The camelback drink packs were so handy. It was easy to stay hydrated as we walked along. We didn’t feel hungry much or tired, so we skipped stopping at the first rest point.
Always good to stop and look back up
We were coming up on the three mile rest house. You can just see the roof on the right side.
And so – choices choices…
The three mile rest house. Time to top up water, sit and decide what to do. Since it was only about 9am, we were feeling pretty much on top of the world (despite having gone down) and were pretty keen to head down to Indian Gardens. A fellow hiker recommended we also walk out along the plateau where we would get a great view of the Colorado River.
Decision made… we were on our merry way again
It was such a great experience getting down into the canyon. On the Rim Trail you feel very much the tourist. An observer. When you are on the trail, you are a participant. It seems more real (if that makes sense)
As we got closer to the Indian Gardens, the vegetation changed quite quickly.
We got overtaken by the main mule party
I felt lucky to see a variety of flowering plants
Indian Gardens was a very pleasant rest spot. There was a place to refill on water, some toilets, seats and shade
My poor shoes! Not looking so spiffy now!
The best thing in the Gardens? The little creek! Bliss
oh – and another squirrel that I wasn’t allowed to pat.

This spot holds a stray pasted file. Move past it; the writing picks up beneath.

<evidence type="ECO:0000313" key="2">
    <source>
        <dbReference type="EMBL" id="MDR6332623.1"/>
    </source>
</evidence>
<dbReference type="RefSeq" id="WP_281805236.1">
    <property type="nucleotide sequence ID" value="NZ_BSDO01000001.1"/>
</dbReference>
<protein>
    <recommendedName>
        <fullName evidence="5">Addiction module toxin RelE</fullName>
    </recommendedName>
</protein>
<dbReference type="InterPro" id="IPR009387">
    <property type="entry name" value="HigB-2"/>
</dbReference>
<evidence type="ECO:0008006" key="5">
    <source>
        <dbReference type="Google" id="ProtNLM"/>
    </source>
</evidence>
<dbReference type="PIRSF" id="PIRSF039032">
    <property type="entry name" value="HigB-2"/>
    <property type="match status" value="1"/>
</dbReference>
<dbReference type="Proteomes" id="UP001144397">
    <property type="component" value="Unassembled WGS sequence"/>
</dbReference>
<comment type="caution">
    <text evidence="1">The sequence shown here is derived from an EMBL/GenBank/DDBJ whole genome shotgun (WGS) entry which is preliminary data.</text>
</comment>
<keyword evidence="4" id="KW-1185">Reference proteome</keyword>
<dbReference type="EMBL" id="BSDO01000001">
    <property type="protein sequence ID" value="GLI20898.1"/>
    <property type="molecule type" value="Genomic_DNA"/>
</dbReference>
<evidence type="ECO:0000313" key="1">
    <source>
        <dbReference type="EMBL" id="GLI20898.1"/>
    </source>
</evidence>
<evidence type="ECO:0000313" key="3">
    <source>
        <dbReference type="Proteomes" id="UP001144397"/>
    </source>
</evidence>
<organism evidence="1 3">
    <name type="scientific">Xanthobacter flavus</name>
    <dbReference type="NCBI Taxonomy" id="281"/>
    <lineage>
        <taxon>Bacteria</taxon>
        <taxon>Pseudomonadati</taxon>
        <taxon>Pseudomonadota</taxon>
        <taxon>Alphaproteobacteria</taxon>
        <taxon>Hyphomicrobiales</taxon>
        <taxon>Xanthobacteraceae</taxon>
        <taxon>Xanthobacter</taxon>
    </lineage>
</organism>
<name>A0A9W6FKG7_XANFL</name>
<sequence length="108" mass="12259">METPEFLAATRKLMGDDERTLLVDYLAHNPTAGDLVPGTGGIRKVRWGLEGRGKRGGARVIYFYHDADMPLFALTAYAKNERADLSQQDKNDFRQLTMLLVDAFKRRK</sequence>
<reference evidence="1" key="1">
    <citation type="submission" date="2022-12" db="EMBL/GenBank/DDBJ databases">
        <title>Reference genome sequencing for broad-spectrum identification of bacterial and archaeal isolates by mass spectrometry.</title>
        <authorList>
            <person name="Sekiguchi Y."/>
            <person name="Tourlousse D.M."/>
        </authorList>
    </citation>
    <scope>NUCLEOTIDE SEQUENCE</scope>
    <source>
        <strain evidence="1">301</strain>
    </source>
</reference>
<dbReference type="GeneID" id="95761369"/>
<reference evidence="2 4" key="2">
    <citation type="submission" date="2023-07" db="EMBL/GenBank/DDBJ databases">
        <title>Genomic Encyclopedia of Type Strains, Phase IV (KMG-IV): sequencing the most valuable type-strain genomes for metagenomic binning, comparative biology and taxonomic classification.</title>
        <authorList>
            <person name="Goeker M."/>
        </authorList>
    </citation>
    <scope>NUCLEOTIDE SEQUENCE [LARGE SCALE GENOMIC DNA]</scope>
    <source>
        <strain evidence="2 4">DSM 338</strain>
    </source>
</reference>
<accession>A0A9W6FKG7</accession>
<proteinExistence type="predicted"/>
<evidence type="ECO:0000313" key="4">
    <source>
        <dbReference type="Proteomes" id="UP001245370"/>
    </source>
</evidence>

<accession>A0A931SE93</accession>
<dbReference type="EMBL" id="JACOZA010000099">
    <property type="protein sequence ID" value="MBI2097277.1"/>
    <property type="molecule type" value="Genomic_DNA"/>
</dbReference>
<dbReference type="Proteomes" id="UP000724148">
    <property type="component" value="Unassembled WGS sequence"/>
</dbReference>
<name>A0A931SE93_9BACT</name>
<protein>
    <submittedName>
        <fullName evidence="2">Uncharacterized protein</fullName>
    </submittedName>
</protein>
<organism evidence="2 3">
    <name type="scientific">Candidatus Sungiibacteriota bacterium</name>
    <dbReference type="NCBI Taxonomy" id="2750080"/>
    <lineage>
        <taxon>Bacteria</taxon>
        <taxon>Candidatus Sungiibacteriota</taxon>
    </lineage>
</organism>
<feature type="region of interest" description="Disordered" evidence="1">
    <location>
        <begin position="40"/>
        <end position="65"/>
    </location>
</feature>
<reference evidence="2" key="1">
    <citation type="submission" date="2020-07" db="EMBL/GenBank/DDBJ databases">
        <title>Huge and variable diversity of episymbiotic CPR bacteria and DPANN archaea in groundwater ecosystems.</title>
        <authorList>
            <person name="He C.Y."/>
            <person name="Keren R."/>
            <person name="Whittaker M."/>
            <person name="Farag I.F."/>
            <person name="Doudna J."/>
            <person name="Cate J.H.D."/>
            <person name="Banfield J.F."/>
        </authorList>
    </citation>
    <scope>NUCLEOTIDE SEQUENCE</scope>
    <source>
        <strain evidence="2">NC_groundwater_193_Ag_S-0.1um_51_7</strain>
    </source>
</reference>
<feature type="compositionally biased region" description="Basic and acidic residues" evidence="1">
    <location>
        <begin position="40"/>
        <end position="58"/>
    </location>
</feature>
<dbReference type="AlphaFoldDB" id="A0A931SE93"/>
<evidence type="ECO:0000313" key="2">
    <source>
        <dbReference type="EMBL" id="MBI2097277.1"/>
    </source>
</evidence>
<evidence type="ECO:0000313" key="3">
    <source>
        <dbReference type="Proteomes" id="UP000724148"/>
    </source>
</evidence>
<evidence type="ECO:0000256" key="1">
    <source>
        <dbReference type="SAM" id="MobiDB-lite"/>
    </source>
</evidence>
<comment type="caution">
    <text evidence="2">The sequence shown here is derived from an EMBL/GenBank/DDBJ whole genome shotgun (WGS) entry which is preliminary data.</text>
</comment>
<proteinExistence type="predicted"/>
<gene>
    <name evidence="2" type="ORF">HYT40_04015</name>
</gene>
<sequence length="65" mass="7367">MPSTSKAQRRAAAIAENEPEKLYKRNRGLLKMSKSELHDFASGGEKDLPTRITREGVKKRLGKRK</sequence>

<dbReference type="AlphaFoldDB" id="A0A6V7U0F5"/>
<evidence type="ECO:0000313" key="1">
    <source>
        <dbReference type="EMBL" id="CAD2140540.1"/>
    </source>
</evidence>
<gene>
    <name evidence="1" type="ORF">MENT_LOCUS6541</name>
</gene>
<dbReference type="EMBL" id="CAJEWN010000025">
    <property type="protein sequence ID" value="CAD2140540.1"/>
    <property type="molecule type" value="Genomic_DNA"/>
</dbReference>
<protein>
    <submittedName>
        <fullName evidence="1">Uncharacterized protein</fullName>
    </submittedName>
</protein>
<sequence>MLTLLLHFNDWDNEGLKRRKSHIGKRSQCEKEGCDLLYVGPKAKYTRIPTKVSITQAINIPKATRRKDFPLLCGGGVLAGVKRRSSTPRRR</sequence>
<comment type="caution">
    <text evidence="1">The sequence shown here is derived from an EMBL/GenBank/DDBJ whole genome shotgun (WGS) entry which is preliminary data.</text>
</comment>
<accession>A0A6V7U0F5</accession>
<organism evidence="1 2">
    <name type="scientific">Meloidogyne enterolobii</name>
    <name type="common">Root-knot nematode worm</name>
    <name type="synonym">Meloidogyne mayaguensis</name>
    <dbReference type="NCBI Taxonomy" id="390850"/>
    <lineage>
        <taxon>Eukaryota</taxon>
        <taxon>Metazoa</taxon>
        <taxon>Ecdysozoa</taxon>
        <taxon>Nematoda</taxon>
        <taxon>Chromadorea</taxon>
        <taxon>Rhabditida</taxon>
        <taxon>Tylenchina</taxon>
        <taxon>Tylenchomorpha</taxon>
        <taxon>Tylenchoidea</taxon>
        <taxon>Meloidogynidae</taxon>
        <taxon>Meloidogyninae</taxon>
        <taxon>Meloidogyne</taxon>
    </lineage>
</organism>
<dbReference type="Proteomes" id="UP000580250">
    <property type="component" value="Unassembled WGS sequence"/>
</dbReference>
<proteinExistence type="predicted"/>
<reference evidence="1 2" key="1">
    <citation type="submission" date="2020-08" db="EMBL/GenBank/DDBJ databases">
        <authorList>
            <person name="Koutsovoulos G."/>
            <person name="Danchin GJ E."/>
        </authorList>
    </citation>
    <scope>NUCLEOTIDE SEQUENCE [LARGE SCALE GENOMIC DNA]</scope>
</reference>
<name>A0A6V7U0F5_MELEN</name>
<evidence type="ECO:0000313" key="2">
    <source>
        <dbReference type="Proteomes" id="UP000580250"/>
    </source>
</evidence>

However, a prolonged stop wasn’t on the cards for us just then. We pushed on to the Plateau track as advised. I mean… we had come this far so what’s another few miles?
This part of the trail is hot and exposed and not recommended at this time of year… meh.
Funnily we met a couple of girls who were on their way back from the lookout that acted so unimpressed about the value of the walk and view. (we dubbed them the ‘boob-girls’ due to their insanely scant attire… seriously. Hasn’t anyone heard of skin cancer or at the very least, heatstroke?? Clearly I am getting old and boring)
We continued nevertheless
Well… I am going to go out on a limb here (or in our case, a rock) and say that Boob-Girls were wrong. Really wrong
The views were spectacular
I was excited to see the Colorado River so much closer. I really wished we were going to continue our hike down!
We stayed here for quite some time, taking it all in & chatting to other hikers that strolled on up.